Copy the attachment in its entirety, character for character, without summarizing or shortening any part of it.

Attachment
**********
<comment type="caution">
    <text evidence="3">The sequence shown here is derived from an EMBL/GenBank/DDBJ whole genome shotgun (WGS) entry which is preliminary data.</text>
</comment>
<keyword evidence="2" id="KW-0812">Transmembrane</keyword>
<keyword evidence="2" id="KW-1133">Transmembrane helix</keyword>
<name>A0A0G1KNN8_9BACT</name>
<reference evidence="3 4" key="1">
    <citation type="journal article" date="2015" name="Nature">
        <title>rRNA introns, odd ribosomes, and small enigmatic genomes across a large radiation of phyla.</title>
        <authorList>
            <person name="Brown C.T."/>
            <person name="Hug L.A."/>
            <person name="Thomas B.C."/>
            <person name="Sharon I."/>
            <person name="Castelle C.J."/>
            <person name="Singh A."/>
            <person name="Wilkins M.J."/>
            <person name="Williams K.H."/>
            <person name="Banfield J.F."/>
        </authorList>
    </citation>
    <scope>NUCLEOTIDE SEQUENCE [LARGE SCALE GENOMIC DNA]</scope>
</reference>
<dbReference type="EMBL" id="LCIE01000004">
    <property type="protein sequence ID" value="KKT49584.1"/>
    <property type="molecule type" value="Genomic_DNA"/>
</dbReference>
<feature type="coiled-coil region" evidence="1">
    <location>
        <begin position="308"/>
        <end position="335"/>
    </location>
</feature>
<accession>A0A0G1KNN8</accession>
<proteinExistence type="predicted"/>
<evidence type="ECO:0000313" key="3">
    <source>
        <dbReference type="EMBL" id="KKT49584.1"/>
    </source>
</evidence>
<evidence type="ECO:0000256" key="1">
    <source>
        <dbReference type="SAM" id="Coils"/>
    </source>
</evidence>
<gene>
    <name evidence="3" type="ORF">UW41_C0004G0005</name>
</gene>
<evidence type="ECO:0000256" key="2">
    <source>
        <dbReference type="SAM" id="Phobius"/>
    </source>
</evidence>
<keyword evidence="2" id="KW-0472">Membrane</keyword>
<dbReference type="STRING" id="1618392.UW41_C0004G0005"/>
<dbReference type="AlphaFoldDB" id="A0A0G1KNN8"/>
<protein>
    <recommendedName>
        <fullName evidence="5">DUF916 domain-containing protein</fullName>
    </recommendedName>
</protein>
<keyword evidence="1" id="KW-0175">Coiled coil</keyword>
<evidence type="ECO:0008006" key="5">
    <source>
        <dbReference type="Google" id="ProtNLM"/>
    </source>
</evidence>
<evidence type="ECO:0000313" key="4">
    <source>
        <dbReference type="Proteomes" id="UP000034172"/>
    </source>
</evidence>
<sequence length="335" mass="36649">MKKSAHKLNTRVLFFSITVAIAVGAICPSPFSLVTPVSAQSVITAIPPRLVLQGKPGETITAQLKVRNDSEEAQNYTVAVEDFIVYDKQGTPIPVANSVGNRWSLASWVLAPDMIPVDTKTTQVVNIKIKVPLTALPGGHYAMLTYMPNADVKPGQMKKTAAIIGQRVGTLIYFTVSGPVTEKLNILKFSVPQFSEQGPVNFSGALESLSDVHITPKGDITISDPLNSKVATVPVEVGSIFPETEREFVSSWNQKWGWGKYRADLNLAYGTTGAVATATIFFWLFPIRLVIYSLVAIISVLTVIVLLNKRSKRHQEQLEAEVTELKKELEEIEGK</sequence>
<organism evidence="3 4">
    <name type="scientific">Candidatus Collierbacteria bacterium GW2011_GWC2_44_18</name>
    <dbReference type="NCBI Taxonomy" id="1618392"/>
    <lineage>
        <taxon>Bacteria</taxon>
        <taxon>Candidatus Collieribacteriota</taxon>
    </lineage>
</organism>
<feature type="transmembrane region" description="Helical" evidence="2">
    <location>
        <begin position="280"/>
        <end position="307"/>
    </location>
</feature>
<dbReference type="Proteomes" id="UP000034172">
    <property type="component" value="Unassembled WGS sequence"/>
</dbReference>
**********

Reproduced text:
<comment type="caution">
    <text evidence="3">The sequence shown here is derived from an EMBL/GenBank/DDBJ whole genome shotgun (WGS) entry which is preliminary data.</text>
</comment>
<keyword evidence="2" id="KW-0812">Transmembrane</keyword>
<keyword evidence="2" id="KW-1133">Transmembrane helix</keyword>
<name>A0A0G1KNN8_9BACT</name>
<reference evidence="3 4" key="1">
    <citation type="journal article" date="2015" name="Nature">
        <title>rRNA introns, odd ribosomes, and small enigmatic genomes across a large radiation of phyla.</title>
        <authorList>
            <person name="Brown C.T."/>
            <person name="Hug L.A."/>
            <person name="Thomas B.C."/>
            <person name="Sharon I."/>
            <person name="Castelle C.J."/>
            <person name="Singh A."/>
            <person name="Wilkins M.J."/>
            <person name="Williams K.H."/>
            <person name="Banfield J.F."/>
        </authorList>
    </citation>
    <scope>NUCLEOTIDE SEQUENCE [LARGE SCALE GENOMIC DNA]</scope>
</reference>
<dbReference type="EMBL" id="LCIE01000004">
    <property type="protein sequence ID" value="KKT49584.1"/>
    <property type="molecule type" value="Genomic_DNA"/>
</dbReference>
<feature type="coiled-coil region" evidence="1">
    <location>
        <begin position="308"/>
        <end position="335"/>
    </location>
</feature>
<accession>A0A0G1KNN8</accession>
<proteinExistence type="predicted"/>
<evidence type="ECO:0000313" key="3">
    <source>
        <dbReference type="EMBL" id="KKT49584.1"/>
    </source>
</evidence>
<evidence type="ECO:0000256" key="1">
    <source>
        <dbReference type="SAM" id="Coils"/>
    </source>
</evidence>
<gene>
    <name evidence="3" type="ORF">UW41_C0004G0005</name>
</gene>
<evidence type="ECO:0000256" key="2">
    <source>
        <dbReference type="SAM" id="Phobius"/>
    </source>
</evidence>
<keyword evidence="2" id="KW-0472">Membrane</keyword>
<dbReference type="STRING" id="1618392.UW41_C0004G0005"/>
<dbReference type="AlphaFoldDB" id="A0A0G1KNN8"/>
<protein>
    <recommendedName>
        <fullName evidence="5">DUF916 domain-containing protein</fullName>
    </recommendedName>
</protein>
<keyword evidence="1" id="KW-0175">Coiled coil</keyword>
<evidence type="ECO:0008006" key="5">
    <source>
        <dbReference type="Google" id="ProtNLM"/>
    </source>
</evidence>
<evidence type="ECO:0000313" key="4">
    <source>
        <dbReference type="Proteomes" id="UP000034172"/>
    </source>
</evidence>
<sequence length="335" mass="36649">MKKSAHKLNTRVLFFSITVAIAVGAICPSPFSLVTPVSAQSVITAIPPRLVLQGKPGETITAQLKVRNDSEEAQNYTVAVEDFIVYDKQGTPIPVANSVGNRWSLASWVLAPDMIPVDTKTTQVVNIKIKVPLTALPGGHYAMLTYMPNADVKPGQMKKTAAIIGQRVGTLIYFTVSGPVTEKLNILKFSVPQFSEQGPVNFSGALESLSDVHITPKGDITISDPLNSKVATVPVEVGSIFPETEREFVSSWNQKWGWGKYRADLNLAYGTTGAVATATIFFWLFPIRLVIYSLVAIISVLTVIVLLNKRSKRHQEQLEAEVTELKKELEEIEGK</sequence>
<organism evidence="3 4">
    <name type="scientific">Candidatus Collierbacteria bacterium GW2011_GWC2_44_18</name>
    <dbReference type="NCBI Taxonomy" id="1618392"/>
    <lineage>
        <taxon>Bacteria</taxon>
        <taxon>Candidatus Collieribacteriota</taxon>
    </lineage>
</organism>
<feature type="transmembrane region" description="Helical" evidence="2">
    <location>
        <begin position="280"/>
        <end position="307"/>
    </location>
</feature>
<dbReference type="Proteomes" id="UP000034172">
    <property type="component" value="Unassembled WGS sequence"/>
</dbReference>